Tweet your questions about how to land your dream design job—or just how to get your foot in the door—to our resident career expert @thegiantthinker. We’ll publish his answers here each month and keep the conversation going on Twitter @AIGAdesign.
How difficult is it to get a design job when you're not "fresh" out of university?—@ohkurlll
I would say that the difficulty is relative to your commitment and “hustle” threshold. I know that may seem super simplistic and borderline cliché, but regardless of the time period with which a person has graduated university is irrelevant. This is because design companies, studios, and communications agencies are all looking for not only technical competence, conceptual abilities, and the right attitude and cultural fit, but overall, they’re also looking for diversity.
In that context with a broad range of variables in their hiring criteria, it then becomes a case of how committed you are to the cause. Which involves a high level of patience, persistence, and perseverance.
Focus on these three strategies:
Networking: Meet as many people as you can within the industry, online and offline. Build those relationships and create rapport. The saying “it’s not what you know, it’s who you know” does carry a lot of weight in the design industry.
Aim for mastery: Focus on continually developing your craft and design thinking. Your work will ultimately reflect your abilities and will speak for itself.
Put a spotlight on your story: One of the most underestimated hiring qualities is our uniqueness, our identity, and our individuality. Leverage this. If you’re not “fresh” out of university, does this mean you’re well-traveled? Does this mean you’re a mother with kids? Does this mean you’ve done a massive career pivot? All good things. Highlight your story in every platform and touch point—on your blog, social media, LinkedIn profile, and definitely your interview conversations. This makes you different, and companies embrace diverse experiences. It translates into diverse design thinking and problem solving.
Trust in your abilities and know that no matter what industry, and no matter what life stage you’re in, you’ve got to start somewhere.
If you'd like to be a designer, read Ram's internationally industry acclaimed book here:
Ram is an award winning Design Director, Blogger, top ranking Podcaster, Speaker, CreativeLive.com Instructor and Author of the internationally acclaimed book 'How to get a job as a designer, guaranteed'.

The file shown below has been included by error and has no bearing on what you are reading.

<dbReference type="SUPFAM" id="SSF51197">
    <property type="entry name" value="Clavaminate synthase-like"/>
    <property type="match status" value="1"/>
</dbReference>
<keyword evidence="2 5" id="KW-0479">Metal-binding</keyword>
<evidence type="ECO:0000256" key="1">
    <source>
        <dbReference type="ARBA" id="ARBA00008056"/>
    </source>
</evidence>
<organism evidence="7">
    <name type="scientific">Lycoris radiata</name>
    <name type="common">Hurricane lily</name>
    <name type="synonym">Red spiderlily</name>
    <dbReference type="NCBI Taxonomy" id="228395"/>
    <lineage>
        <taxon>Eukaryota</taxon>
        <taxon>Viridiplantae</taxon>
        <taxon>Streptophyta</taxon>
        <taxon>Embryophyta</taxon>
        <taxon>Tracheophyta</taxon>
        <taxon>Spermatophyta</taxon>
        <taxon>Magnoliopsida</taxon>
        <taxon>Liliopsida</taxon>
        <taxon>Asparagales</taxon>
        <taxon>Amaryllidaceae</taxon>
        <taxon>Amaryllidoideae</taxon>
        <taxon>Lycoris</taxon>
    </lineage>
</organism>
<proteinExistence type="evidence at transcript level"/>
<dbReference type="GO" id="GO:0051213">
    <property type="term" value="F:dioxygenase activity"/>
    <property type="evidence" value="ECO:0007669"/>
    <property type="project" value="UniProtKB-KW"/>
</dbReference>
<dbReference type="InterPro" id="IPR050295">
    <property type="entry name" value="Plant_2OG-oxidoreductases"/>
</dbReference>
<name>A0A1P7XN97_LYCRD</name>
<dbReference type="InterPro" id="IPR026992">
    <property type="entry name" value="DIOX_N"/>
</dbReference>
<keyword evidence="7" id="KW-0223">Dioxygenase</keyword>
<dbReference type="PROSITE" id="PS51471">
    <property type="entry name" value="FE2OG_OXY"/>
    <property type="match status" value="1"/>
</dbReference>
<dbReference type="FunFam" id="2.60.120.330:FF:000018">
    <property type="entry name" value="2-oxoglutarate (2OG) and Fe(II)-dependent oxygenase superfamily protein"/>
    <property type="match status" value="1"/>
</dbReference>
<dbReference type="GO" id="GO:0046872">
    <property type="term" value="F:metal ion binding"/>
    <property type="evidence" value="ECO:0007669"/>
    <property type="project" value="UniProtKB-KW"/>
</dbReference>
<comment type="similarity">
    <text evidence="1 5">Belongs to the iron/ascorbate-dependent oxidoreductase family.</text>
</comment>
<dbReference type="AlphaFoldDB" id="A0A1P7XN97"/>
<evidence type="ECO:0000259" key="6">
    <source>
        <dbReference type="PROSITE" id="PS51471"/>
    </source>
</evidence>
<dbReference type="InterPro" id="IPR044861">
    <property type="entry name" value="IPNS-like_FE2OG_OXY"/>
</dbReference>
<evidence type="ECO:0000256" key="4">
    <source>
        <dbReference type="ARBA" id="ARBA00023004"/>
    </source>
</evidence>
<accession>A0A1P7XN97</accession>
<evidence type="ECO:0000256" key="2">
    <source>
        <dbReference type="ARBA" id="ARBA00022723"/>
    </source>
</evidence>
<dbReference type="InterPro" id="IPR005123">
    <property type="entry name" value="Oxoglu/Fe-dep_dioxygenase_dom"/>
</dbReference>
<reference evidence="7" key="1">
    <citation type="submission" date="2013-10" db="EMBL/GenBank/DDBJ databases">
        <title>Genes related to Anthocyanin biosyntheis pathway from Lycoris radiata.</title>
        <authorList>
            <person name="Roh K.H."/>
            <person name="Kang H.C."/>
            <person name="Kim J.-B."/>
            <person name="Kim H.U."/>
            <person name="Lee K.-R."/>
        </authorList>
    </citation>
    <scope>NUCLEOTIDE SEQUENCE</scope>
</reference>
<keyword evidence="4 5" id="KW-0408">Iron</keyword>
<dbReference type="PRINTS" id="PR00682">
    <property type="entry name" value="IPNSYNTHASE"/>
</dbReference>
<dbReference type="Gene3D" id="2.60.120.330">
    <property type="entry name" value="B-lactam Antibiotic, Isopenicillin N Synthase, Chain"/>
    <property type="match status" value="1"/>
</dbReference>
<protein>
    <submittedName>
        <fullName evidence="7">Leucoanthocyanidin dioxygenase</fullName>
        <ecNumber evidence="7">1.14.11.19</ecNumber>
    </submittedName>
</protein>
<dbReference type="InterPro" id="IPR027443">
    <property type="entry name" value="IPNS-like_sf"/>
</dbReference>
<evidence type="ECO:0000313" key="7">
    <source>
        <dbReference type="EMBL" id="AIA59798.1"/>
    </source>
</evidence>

He's based in Sydney, Australia and in 2012, started the blog
GiantThinkers.com which helps thousands of design students and graduates be employed. Ram has since been featured in Communication Arts, HOW magazine, Herman Miller, deFrost*, AIGA.org and Apple.
Learn new skills, get career advice from design leaders, and learn how to manage effectively with webinars, workshops, and more from AIGA.
Section: Tools and Resources -
professional development, design educators, students, Professional Development
Ram Castillo made the following presentation to the staff at Herman Miller, which is outspoken about its commitment to Diverstiy & Inclusion, about why cultural diversity produces the best creative solutions.
Section: Inspiration -
diversity, Design Journeys, Diversity and Inclusion
Got your foot in the door? Here are three pitfalls to avoid if you want to stay hired, and keep growing, in the creative profession.
Section: Inspiration -
career, advice, emerging designers, Professional Development
As fellow professionals, we want you to know that we welcome and encourage our membership to be involved with how AIGA Baltimore is run just as much as any board member. As with many professional groups, we are regulated by our chapter bylaws, a formal document that dictates how we govern ourselves. It is a common practice for non-profits to revise their bylaws to be able to reflect the changing landscape and realities of our expanding and dynamic organization. Review our chapter's updated bylaws.
Drawing from more than two decades of experience working on issues related to communication and culture, brand diplomat Christopher Liechty proposes a “third culture approach” for in-house creatives challenged to bridge the culture gap between themselves and their business colleagues—who sometimes seem as if the come from another planet.
Section: Tools and Resources
St. Vincent/Tortoise concert posters
Video: 2009 AIGA Fellows
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Great designers listen. Here are 8 questions #design leaders need to ask their team https://t.co/ZPzGVQ2YDD @uxpin https://t.co/zPVb4PbZJg
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5 Questions with Orange Element
May 23, 2016
Revised AIGA Baltimore Chapter Bylaws: For Your Vote
May 22, 2016